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Adam Schoon, who heads up Tennants thrice-yearly catalogued sales attributed the record year to the streamlining in recent years of the company’s staff now based around a team of semi-autonomous consultants that have enabled Tennants (who also acquired the Heathcote Ball name last year) to create a variety of low-cost specialist departments.

The silver, jewellery and picture departments have all had good years but equally important has been the addition of more uncatalogued general sales (at least six more than in previous years) turning over around £100,000 each. “We have experienced the same [fall-off in prices] as everyone else but we have been able to pile our sales higher” said Mr Schoon.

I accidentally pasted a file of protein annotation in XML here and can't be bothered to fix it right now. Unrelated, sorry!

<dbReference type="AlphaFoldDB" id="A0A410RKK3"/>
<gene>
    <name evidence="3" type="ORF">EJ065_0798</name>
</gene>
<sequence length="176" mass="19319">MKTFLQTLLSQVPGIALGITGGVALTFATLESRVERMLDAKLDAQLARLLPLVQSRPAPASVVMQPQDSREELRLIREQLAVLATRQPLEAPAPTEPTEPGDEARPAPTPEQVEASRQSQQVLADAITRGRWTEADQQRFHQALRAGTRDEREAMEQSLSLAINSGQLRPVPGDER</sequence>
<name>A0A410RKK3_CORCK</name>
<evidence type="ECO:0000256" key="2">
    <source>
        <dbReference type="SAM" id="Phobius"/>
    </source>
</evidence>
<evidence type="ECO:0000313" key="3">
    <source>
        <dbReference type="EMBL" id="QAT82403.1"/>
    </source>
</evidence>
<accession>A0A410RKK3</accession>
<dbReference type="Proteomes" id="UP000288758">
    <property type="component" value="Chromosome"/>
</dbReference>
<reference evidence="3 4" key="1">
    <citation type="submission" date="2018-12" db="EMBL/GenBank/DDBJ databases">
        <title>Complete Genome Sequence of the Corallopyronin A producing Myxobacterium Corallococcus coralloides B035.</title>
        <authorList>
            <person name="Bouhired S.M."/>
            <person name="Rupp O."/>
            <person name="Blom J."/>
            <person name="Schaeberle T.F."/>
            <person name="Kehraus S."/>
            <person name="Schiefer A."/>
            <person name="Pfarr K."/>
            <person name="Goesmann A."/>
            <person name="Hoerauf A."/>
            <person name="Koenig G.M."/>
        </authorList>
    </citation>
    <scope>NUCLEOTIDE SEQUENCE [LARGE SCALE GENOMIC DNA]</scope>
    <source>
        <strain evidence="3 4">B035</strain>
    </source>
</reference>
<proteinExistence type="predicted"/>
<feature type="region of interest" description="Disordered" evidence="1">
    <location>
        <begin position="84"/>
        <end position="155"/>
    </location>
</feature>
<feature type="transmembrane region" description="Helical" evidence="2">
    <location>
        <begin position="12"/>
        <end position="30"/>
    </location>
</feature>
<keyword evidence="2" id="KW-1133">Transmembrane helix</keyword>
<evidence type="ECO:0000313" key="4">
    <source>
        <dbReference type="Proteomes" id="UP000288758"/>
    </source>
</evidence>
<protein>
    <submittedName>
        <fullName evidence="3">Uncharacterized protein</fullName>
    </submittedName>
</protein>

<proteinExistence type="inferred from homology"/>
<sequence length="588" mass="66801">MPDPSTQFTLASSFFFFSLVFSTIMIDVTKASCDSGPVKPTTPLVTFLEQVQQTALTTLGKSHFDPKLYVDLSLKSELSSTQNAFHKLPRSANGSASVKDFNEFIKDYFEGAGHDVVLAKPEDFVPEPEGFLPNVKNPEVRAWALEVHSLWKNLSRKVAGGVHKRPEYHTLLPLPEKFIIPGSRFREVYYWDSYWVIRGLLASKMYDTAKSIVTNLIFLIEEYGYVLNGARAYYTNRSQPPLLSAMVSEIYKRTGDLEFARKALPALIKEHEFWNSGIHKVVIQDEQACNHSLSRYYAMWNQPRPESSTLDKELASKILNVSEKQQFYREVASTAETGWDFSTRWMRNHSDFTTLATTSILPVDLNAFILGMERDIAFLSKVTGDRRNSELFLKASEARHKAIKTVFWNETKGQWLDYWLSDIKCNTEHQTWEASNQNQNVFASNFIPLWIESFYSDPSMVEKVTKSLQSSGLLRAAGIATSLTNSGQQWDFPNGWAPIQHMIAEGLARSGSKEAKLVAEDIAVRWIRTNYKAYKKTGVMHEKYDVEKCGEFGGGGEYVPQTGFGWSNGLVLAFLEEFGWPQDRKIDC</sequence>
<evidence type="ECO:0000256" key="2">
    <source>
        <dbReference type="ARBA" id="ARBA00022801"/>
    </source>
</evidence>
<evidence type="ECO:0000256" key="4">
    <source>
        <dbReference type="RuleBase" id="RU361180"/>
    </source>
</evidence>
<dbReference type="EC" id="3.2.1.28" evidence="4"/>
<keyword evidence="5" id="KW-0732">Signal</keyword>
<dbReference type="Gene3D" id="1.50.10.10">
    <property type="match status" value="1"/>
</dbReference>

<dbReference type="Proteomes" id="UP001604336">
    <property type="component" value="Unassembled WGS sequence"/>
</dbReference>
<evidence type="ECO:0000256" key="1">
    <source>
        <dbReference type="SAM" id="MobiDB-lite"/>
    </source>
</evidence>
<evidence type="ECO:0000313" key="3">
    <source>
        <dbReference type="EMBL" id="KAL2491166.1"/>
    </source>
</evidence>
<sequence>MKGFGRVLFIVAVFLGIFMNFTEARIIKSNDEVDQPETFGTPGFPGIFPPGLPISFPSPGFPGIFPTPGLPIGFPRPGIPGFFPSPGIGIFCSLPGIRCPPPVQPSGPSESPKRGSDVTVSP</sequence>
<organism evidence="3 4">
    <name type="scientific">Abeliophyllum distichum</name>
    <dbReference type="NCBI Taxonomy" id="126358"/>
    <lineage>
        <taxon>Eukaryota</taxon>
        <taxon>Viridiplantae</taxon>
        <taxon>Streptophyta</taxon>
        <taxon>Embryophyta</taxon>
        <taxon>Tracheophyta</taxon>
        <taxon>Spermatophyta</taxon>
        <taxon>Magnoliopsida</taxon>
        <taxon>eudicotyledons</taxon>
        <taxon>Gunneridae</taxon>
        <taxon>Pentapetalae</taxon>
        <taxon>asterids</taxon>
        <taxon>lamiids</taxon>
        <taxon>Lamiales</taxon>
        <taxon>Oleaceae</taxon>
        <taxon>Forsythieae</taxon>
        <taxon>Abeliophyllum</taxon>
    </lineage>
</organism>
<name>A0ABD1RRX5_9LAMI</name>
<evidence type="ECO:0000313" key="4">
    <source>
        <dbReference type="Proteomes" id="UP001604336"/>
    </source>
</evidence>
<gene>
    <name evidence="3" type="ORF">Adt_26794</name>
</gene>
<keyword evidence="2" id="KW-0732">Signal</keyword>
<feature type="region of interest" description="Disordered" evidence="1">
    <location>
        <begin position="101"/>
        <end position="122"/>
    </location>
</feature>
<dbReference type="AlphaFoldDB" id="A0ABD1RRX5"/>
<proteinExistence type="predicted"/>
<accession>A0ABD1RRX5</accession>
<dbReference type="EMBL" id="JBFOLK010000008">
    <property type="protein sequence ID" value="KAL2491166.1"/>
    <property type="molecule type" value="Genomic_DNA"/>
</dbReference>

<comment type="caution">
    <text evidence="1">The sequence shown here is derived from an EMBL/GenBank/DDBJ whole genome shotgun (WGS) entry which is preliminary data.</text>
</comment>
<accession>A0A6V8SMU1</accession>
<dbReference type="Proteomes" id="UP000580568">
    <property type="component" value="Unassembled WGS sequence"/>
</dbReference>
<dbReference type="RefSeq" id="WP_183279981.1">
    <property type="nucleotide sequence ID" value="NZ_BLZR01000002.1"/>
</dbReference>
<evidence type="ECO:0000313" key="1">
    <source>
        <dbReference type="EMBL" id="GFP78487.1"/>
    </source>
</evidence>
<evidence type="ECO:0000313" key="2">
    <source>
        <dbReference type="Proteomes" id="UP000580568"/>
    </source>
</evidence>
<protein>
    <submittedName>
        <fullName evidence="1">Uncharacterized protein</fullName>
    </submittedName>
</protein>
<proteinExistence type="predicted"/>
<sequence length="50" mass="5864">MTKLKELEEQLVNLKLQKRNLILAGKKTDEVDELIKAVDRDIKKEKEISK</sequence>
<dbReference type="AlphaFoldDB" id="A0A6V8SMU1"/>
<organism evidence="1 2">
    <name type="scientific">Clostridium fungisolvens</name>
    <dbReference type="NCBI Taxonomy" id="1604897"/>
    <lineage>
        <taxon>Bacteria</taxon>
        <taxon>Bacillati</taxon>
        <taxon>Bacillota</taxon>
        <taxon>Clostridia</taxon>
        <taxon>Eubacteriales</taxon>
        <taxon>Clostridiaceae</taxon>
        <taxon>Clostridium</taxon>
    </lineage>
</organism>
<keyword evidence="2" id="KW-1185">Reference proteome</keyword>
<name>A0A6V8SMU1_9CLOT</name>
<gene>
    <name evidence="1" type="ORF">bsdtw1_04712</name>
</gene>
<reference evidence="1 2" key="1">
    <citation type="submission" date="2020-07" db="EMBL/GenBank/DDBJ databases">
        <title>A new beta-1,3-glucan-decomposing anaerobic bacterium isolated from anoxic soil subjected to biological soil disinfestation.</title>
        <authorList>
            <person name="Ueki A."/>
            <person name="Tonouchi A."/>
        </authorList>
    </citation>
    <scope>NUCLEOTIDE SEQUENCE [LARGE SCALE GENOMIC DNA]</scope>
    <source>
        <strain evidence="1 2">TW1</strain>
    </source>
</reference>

Holding steady with sales of £2.5 million for the year were Halls of Shrewsbury helped by a busy and much-expanded calendar that included a number of smaller niche collectors sales. During the year, the company sold 18,000 lots for 4500 vendors, mostly from Shropshire, Powys and bordering counties.

“Although the market during 2003 was better than I expected, it has been fairly uneventful this year and there is still a cautious feel to it,” said fine art director Richard Allen. Halls have just opened a new Mid Wales consignment office in Welshpool.

Last week, extrapolating their annual turnover based upon their recent acquisition of Dreweatt Neate, the Fine Art Auction Group are claiming an annual turnover of £12.2m that would make them the fourth largest auction concern in the UK.

Woolley & Wallis of Salisbury posted figures for their best-ever year with an overall hammer turnover of £6.44m, up 22 per cent on last year’s figure. Meanwhile Gorringes of Lewes reported sales of £7.5m, despite managing director Nick Muston saying “a hefty decline in brown furniture prices and a tailing off in the demand for general silver” had hit sales.